Bud Light and its parent company Anheuser-Busch have been embroiled in controversy since early April, after partnering with transgender influencer Dylan Mulvaney. Its reactions to the anger have sparked criticism from LGBTQ+ groups, while beer sales plummeted nearly a fifth in a month.

"The same can happen here," O'Keefe noted. "The worst-case scenario is that the more intolerant, conservative voices that are attacking some of these efforts are not going to come back to your stores—and your core audience."

Target appears primarily to be pulling items that relate to transgender individuals—as well as one brand that has used satanic imagery in unrelated products—which O'Keefe suggested was because the transgender community was the "focal point" for the culture wars "battleground."

Asked whether it might appear the retailer was tacitly agreeing with the complaints by pulling specific items, he said: "They're certainly at risk of being perceived as not adequately supporting transgendered individuals with this move." But he added: "Does that reflect their beliefs? I don't think so."

As such, O'Keefe believes, "it's so important for them now to come out and very much affirm their support and clearly identify that these decisions have been made based on safety of individuals and not based on any retrenchment of support."

"Caving in is never good for your brand; you need to stand by your convictions," he said. "What we don't want to see is a brand that walks away when the going gets tough—because what that tells us is, that wasn't a conviction to begin with, it was just a marketing shill, and that's not good."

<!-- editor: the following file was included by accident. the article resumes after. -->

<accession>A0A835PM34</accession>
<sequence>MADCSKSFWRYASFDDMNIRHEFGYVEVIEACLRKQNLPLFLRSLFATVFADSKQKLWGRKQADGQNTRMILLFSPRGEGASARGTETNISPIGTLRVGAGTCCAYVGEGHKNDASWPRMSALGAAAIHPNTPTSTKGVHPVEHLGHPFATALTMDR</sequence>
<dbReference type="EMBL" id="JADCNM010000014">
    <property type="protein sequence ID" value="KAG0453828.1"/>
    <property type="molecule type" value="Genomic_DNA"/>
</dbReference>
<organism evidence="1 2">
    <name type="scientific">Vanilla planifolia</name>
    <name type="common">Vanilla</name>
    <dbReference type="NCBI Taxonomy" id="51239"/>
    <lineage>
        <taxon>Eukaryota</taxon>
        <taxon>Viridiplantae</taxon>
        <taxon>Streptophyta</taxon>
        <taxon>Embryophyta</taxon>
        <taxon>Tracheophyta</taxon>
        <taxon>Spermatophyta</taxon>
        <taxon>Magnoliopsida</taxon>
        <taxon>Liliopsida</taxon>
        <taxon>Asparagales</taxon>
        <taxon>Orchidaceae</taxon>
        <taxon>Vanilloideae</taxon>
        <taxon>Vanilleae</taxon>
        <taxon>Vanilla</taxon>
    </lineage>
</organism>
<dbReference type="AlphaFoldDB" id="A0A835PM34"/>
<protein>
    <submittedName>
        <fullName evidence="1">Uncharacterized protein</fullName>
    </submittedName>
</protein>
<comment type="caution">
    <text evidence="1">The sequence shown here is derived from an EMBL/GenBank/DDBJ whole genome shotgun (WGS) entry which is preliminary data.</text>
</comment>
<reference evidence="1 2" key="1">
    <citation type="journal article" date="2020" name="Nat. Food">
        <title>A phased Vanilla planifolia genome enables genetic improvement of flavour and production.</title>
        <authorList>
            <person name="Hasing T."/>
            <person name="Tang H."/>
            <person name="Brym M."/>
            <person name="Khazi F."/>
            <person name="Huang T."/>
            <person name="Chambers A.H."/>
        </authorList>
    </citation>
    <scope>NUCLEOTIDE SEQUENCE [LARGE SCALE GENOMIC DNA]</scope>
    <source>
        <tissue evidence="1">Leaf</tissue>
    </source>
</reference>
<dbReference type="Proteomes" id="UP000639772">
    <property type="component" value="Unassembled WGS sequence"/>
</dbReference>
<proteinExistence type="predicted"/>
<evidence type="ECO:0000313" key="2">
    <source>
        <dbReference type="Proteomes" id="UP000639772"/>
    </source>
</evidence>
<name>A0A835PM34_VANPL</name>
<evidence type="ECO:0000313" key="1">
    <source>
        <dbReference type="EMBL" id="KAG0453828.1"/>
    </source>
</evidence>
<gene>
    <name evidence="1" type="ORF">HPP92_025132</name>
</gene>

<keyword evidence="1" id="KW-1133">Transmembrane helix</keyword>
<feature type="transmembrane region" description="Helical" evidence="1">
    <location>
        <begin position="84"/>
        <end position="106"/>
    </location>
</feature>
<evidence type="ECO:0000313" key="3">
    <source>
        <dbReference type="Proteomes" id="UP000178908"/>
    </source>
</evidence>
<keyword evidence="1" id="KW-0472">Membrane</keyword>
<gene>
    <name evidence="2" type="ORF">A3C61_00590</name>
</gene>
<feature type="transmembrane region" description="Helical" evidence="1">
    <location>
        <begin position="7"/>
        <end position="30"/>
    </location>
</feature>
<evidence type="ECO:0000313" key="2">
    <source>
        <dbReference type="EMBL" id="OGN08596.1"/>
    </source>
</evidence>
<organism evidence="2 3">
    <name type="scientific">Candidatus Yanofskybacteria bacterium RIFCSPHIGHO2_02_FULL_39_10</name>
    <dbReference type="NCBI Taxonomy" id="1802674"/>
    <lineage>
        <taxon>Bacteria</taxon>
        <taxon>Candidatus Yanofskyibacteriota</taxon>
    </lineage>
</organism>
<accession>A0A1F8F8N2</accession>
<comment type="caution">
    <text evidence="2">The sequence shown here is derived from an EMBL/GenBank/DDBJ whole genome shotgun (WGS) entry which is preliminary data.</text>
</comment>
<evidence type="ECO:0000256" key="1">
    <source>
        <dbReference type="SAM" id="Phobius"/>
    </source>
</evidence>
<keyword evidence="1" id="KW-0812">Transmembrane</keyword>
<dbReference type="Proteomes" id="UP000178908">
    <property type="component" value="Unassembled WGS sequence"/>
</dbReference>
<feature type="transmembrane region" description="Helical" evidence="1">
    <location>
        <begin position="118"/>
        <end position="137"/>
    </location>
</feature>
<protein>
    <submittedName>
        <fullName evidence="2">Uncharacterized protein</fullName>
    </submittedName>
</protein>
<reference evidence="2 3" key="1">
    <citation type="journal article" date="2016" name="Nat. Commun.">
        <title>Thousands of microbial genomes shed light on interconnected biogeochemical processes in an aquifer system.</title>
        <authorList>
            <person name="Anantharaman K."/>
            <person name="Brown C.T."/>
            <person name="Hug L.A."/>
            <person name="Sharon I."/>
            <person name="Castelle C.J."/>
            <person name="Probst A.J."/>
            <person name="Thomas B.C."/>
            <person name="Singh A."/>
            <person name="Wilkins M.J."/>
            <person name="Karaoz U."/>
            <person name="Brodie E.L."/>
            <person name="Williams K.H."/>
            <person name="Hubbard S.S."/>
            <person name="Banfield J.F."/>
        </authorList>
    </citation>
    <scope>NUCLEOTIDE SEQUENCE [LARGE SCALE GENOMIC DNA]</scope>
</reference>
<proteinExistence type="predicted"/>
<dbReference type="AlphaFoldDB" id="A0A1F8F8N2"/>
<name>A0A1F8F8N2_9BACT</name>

Newsweek approached Target via email for comment on Thursday.

Navigating the Culture Battleground

Target is just the latest brand to be targeted for its support for LGBTQ+ individuals, following similar outrage toward Bud Light and, to a lesser extent, Miller Lite, which released an ad campaign that celebrated women's historic role in beer brewing for Women's History Month.

The responses to those controversies have been markedly different: while Anheuser-Busch went silent and placed two of its top marketing executives on leave, Miller Lite's parent company Molson Coors stood by the advertising campaign and those who had created it.

"What we've seen with Budweiser and with Miller, and now Target, are different levels of support when challenges arise," O'Keefe said. "If you're a wise brand steward, you're anticipating challenges in advance and you're thinking through: How are we going to handle it should challenges arise? How far are we prepared to go to defend it? And what is our posture?"

The differing responses from the different brands raises questions for how other companies watching the waves of backlash from the sidelines might navigate their own marketing decisions in the future. But for O'Keefe it is simple: think them through first, then stand by them.

"Whatever that message is that you're sending to people about your values, you need to make sure that these are deeply-held convictions of the organization that you're willing to stick with and even fight for," he said. "Because the measure of conviction, the measure of values, is whether or not you'll continue to hold those values even when there's opposition or even when sales decline."

Editor's pick

Newsweek cover
  • Newsweek magazine delivered to your door
  • Unlimited access to
  • Ad free experience
  • iOS and Android app access
  • All newsletters + podcasts
Newsweek cover
  • Unlimited access to
  • Ad free experience
  • iOS and Android app access
  • All newsletters + podcasts